Weather bureau: 2023 was Bulgaria’s warmest year on record since 1930

According to a preliminary assessment by Bulgaria’s weather bureau, the average annual temperature for 2023 in Bulgaria was 12.9 degrees Celsius, making last year the country’s warmest on record since 1930.

The year 2023 was about 0.4 degrees warmer than 2019, the second warmest, the weather bureau said.

Winter and autumn 2023 were the warmest winter and autumn seasons since 1930, and the summer was the third warmest. Only spring had temperatures below normal.

January 2023 had the largest positive deviation from the norm, followed by the months of October, December and September.

September featured summer temperatures, even though it is the first month of meteorological autumn.

There were 25 “summer days” (days with a maximum temperature above 25 degrees), more than the summer days in June, the first month of that season.

On September 23, temperatures around or exceeding 36 degrees C were measured at 12 weather stations in Bulgaria.

It was also unusually warm in October, when there are also long periods with consecutive summer days, the weather bureau said.

In the second half of July, there was one of the worst heat waves in Bulgaria in decades, it said.

There are periods of eight to 12 days in northern Bulgaria and 16 to 17 days in southern Bulgaria with recorded maximum temperatures around or exceeding 34 degrees C. At 38 weather stations, temperatures reached or exceeded 40 degrees C.

The lowest measured temperature was minus 24.7 degrees C on February 7 at Musala peak, and the highest 43 degrees C on July 25 in Rousse.

Monthly amounts of precipitation varied widely. For example, after the extremely dry October, during which the precipitation was only about 12 per cent of the monthly norm, the wettest month of the year followed – November, with an average total precipitation of about 232 per cent of the climatic norm.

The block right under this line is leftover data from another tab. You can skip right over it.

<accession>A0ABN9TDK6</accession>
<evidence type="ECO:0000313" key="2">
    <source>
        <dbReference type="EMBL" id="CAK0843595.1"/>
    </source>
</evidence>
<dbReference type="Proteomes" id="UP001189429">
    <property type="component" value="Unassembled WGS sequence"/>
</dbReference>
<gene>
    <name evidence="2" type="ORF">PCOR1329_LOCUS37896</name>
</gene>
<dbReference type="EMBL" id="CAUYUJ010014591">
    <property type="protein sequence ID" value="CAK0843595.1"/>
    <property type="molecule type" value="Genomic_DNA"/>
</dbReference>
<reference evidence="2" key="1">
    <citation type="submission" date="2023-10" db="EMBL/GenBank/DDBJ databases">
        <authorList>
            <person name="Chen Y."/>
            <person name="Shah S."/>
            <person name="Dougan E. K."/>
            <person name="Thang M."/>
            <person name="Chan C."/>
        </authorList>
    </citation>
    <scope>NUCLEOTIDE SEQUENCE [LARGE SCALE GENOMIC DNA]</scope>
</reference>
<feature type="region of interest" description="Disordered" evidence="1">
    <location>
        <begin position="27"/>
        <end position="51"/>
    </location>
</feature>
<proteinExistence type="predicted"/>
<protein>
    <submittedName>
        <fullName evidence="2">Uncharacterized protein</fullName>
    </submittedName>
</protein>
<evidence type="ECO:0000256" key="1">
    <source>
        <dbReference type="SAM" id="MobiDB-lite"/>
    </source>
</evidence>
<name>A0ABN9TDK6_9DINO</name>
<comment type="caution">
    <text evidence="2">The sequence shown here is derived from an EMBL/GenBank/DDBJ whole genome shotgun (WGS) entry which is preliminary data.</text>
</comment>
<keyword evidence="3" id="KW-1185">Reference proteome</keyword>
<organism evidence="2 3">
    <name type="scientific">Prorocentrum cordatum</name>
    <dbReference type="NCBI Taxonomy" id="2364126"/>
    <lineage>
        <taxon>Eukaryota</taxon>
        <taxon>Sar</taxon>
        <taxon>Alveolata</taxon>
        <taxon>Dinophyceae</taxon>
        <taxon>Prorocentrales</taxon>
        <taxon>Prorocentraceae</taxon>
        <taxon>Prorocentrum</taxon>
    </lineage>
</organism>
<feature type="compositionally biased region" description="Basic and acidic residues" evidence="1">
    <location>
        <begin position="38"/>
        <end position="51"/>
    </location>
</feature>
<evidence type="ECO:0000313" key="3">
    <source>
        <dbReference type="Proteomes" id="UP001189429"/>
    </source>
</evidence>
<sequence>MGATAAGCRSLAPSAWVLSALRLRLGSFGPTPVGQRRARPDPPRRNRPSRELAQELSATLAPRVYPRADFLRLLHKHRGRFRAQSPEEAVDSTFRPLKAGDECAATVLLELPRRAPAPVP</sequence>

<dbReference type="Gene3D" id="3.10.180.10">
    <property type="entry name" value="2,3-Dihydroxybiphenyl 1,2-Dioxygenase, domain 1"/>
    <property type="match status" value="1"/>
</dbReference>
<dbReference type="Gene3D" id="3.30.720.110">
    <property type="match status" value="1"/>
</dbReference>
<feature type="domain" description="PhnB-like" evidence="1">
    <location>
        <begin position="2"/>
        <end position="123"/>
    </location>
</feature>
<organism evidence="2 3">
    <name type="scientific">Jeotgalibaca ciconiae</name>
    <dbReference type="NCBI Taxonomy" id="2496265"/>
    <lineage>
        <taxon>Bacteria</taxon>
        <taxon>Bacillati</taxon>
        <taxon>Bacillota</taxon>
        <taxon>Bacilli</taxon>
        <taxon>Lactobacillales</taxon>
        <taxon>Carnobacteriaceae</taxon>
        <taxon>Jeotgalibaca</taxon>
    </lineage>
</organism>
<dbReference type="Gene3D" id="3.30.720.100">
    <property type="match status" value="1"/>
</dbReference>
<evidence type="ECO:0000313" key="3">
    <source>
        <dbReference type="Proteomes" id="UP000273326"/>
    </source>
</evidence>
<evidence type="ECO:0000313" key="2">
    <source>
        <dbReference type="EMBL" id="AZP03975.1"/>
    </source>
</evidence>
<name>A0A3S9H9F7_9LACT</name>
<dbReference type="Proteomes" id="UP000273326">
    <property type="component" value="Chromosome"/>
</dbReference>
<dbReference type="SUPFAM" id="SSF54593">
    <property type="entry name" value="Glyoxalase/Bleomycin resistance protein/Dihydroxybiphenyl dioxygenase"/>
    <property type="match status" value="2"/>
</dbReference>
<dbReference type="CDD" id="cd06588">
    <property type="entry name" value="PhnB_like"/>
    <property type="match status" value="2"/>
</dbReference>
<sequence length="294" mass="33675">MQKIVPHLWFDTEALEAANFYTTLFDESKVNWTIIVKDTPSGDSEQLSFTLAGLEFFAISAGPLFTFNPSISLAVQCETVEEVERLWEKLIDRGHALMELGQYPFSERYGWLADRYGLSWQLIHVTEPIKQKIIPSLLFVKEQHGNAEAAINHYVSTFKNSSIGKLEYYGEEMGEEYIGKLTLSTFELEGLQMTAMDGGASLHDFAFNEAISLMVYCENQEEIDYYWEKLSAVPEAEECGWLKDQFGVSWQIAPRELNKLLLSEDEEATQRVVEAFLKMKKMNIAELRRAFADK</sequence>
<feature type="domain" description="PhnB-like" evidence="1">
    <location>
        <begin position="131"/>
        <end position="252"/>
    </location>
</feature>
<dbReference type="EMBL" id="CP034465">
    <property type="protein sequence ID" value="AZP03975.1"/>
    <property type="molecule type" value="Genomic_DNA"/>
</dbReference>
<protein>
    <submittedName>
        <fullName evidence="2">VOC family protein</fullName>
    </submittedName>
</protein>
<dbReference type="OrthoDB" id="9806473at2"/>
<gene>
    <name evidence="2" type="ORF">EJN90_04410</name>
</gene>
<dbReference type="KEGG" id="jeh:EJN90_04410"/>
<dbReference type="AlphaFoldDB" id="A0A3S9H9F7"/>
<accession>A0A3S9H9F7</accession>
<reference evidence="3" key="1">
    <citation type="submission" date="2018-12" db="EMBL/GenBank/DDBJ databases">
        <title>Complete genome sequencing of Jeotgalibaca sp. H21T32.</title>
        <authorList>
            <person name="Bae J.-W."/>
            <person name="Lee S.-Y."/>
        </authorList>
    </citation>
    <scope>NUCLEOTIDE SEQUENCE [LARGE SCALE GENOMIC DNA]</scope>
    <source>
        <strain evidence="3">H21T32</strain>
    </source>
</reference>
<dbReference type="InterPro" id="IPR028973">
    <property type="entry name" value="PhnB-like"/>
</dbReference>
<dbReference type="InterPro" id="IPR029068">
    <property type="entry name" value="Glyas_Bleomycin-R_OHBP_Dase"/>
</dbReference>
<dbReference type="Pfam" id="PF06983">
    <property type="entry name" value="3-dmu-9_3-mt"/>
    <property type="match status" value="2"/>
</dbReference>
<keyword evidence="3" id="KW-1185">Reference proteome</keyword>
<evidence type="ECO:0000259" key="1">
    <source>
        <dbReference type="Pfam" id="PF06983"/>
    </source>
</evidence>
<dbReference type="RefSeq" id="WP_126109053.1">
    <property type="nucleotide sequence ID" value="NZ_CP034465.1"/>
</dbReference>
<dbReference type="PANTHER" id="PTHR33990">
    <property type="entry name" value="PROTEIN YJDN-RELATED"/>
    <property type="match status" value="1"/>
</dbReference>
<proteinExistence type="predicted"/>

The frequency of wind storms during the year was significant, the weather bureau said.

In almost all months, there were reports material damage caused by strong gusts of wind in different regions of the country.

On November 4, a tornado took the roofs off more than 100 houses in Isperih municipality. The most serious damage was in the village of Lavino, where the roofs of over 30 houses were completely destroyed.

On November 18, two people died in Varna and Sofia, trapped by fallen trees as a result of hurricane-force winds. Gale force winds, in many places exceeding 20 m/s, damaged parks and buildings almost across the country.

Associate Professor Lilia Bocheva of the National Institute of Meteorology and Hydrology told Bulgarian National Television in an interview that every decade since 1980 has been warmer than the previous one: “This does not mean that each subsequent year is warmer than the previous one. We have a fluctuating temperature regime, but it is going upwards”.

Bocheva said that 2023 stands out as a record year both for the world and for Bulgaria.

Climatologist Dr Simeon Matev of Sofia University told Bulgarian National Television: “It is difficult to say whether 2024 will beat 2023, but there will undoubtedly be some months that will be record warm. The trends for 2024 are a continuation of the El Niño phenomenon, but this phenomenon is weakening”.

Heatwaves and extreme events will continue into the new year and beyond, although it is not known precisely when they will happen.

“Bulgaria ranks among the countries that are relatively severely affected by these phenomena. It is very likely that in the summer we will again have days with intense precipitation, they will cause damage and if the mayors of the respective places have not learned the lessons from previous ones, again will be top news in the media,” Matev said.

(Photo: Ivan Philipov)

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